14. #14
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    Quote Originally Posted by desmobob
    A cyclocross bike would be perfect for your needs. As for you price point, you will probably be best off buying a good-quality used 'cross bike.

    I bought a Bianchi Axis this spring and have ridden it on the roads, rock dust bike trails, dirt trails and grass. I really love it. One of my buddies has a cyclocross bike too; a Jamis Nova. I wouldn't hesitate to buy either of these bikes.

    Good riding,
    desmobob

    Exactly what I was thinking.

  15. #15
    Senior Member Retro Grouch's Avatar
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    Quote Originally Posted by the_fox_333
    "I would like a Trek Nav 50" that it would take three months for them to find out if they will even be able to get one. Now, I may be wrong, and this may just be how bikes work, but it seems odd to me.
    I think that it's because this is the goofy season. There are several factors that could be happening.

    Bike manufacturers don't like being stuck with a big stock of last year's bikes when the new models come out. One common strategy is to roll out the next year's models whenever they don't have a complete size run of the current year models. New components, however, complicate the roll out. Shimano, for example, doesn't like bikes with new components hitting the streets prior to the bike show in October so they get the bike manufacturer's to agree not to do an early roll out on anything that's going to have a cutting edge component.

    Another possibility is dealership agreements. Dealership agreements tend to be made during the bike show too. Suppose your bike shop is considering not selling Trek next year. They might think it advantageous to stall your Trek special order until they commit.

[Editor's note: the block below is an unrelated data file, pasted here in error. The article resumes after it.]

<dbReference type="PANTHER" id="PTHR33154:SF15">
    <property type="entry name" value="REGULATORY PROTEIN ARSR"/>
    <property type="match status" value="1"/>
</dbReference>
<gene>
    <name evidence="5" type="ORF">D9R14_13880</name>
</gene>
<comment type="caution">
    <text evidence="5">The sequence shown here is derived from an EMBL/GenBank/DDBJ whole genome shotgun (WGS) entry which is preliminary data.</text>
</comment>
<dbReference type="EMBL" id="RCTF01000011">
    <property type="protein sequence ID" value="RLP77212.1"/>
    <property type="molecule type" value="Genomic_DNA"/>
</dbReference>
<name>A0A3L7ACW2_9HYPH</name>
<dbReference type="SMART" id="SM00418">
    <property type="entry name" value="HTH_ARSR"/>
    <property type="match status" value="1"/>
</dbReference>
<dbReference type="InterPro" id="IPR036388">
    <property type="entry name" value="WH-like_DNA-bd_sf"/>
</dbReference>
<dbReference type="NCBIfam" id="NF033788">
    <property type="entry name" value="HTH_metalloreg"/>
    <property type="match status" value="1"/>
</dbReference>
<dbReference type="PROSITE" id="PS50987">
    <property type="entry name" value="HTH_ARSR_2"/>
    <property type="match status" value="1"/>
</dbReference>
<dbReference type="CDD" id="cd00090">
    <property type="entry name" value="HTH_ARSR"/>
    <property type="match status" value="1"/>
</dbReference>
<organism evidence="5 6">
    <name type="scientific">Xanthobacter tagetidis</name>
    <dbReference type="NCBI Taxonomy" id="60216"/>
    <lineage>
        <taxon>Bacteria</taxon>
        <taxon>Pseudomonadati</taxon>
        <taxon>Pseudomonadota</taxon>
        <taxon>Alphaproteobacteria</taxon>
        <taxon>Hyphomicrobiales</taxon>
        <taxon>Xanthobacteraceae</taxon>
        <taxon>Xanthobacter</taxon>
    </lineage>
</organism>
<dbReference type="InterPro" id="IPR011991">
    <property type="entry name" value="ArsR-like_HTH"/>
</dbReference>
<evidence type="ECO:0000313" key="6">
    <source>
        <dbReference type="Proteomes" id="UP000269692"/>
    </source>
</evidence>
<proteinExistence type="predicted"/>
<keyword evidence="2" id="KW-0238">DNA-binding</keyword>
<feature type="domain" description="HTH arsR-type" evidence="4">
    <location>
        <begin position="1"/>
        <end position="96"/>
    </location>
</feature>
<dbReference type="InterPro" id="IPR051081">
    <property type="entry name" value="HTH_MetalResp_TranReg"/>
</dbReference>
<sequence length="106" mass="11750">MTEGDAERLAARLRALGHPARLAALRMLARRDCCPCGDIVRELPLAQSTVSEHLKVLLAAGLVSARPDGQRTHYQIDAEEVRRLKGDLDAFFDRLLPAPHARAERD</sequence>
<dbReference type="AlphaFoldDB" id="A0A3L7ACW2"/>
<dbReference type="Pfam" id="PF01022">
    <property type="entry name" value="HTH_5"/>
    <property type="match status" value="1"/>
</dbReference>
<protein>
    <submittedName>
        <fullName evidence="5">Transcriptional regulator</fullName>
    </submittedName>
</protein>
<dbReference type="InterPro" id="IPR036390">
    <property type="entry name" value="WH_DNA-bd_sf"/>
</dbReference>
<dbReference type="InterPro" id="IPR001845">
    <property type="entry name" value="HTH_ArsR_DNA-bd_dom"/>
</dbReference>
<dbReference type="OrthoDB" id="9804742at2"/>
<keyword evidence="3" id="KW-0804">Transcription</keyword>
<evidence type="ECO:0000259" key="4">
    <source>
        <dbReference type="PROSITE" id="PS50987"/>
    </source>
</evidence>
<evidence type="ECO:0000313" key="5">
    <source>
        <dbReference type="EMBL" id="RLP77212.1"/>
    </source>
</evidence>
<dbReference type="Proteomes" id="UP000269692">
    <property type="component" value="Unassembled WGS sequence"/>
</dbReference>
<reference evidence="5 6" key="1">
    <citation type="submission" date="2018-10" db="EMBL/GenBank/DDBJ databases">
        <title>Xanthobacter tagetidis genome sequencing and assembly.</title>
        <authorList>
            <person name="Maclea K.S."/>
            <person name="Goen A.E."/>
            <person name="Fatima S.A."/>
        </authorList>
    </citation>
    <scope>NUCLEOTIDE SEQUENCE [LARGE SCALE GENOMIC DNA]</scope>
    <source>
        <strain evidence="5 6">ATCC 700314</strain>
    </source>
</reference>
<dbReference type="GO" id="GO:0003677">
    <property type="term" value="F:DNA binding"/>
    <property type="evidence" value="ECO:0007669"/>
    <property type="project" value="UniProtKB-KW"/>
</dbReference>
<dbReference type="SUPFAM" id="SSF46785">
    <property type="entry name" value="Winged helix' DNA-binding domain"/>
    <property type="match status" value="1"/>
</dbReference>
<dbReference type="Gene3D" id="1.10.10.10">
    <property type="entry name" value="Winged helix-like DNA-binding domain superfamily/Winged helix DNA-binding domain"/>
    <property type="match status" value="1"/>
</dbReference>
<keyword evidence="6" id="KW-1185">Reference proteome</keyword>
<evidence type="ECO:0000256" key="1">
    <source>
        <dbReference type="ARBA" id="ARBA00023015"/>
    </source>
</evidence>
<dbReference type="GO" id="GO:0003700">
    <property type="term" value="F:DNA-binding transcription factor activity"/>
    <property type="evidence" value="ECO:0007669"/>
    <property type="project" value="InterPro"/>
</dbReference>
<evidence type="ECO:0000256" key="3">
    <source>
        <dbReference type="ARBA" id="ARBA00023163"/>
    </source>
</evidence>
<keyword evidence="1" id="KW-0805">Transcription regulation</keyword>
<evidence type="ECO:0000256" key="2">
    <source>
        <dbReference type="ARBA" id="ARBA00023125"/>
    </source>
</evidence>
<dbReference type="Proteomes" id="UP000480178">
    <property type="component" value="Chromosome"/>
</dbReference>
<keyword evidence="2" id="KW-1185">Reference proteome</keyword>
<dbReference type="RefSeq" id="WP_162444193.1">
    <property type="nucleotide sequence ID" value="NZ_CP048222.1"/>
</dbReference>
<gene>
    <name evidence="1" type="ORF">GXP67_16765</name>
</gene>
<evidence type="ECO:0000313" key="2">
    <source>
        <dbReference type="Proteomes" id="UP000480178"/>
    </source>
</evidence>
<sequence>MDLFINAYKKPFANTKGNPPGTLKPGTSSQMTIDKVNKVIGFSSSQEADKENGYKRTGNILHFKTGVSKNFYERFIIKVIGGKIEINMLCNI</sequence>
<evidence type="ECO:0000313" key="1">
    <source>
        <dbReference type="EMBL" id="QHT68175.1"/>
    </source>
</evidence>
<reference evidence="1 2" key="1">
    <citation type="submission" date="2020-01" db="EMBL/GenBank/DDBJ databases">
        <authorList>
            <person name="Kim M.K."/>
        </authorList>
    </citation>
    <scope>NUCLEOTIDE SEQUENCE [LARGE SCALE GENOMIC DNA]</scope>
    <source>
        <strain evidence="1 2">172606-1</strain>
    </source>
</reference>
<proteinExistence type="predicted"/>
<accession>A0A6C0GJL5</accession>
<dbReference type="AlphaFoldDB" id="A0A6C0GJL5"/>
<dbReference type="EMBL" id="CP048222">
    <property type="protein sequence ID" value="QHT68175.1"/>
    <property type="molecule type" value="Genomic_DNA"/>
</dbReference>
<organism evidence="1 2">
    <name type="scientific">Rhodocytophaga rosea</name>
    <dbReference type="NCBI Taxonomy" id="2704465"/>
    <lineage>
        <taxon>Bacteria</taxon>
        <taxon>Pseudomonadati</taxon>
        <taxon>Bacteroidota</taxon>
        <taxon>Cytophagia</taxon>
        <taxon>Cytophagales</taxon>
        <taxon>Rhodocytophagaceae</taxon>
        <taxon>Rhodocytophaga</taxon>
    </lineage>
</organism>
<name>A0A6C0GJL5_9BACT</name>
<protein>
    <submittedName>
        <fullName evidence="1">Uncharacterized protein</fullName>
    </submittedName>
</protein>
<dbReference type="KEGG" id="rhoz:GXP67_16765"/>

Frankly, neither idea makes very much sense to me. When I was selling bikes, I'd move heaven and earth to get a bike that a customer wanted to buy. I commonly paid UPS shipping and I've even bought bikes from other nearby dealers so that I could satisfy my costomer.

    I don't know what's going on with your dealership, but it really is the goofy season for bicycle sales.

  16. #16
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    Quote Originally Posted by the_fox_333
    OK, scratch the Nav 50. My bike dealer is telling me that it could take 4-12 months for me to get one, IF i could get one.
    Tell your dealer that you are "willing" to take the next model up for the same price. Should make for interesting conversation.
    When your uninspired saleman told you about the 50, did he offer any alternatives?

    Just checked the Trek website, and boy does the 300 look a lot different than the one I have. Apparently it's received a few upgrades over the years

  17. #17
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    Quote Originally Posted by Retro Grouch
    but it really is the goofy season for bicycle sales.
    Does that mean that possibly good deals can be had down at the LBS???

  18. #18
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    Quote Originally Posted by duane041
    When your uninspired saleman told you about the 50, did he offer any alternatives?
    Well, the thing is, the salesman did not tell me about the 50. The day before, a much better salesman told me about the 100. I went home, did some research, and liked the features and price of the 50. So I went into the shop today and told this not very good salesman about my interest in the 50. Honestly, I had to use all my effort to pull any information out of this guy.

    I love your suggestion to tell him I am "willing" to pay the price of the 50 for the 100. I asked him since they didn't have the Trek Nav 50, that I would be willing to get another brand of bike that is similar to the Trek Nav 50. He said he did not know of anything, and they did not have it in the shop. Part of me really has a hard time believing this.

    I emailed Trek themselves with my situation. Part of me is hoping they will clear this up for me, and hopefully give my local bike shop a little kick in the pants. I'm itching to jump on a bike!

  19. #19
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    Quote Originally Posted by Retro Grouch
    Frankly, neither idea makes very much sense to me. When I was selling bikes, I'd move heaven and earth to get a bike that a customer wanted to buy. I commonly paid UPS shipping and I've even bought bikes from other nearby dealers so that I could satisfy my costomer.
    Uhhh, exactly what I had in mind! I have had a few jobs and have done that many times! I feel like my bike shop might be taking "advantage" of the fact that if I want a bike, I have to go to a bike shop. There don't seem to be too many shops around me that sell Treks, so I guess they got in by the b@lls.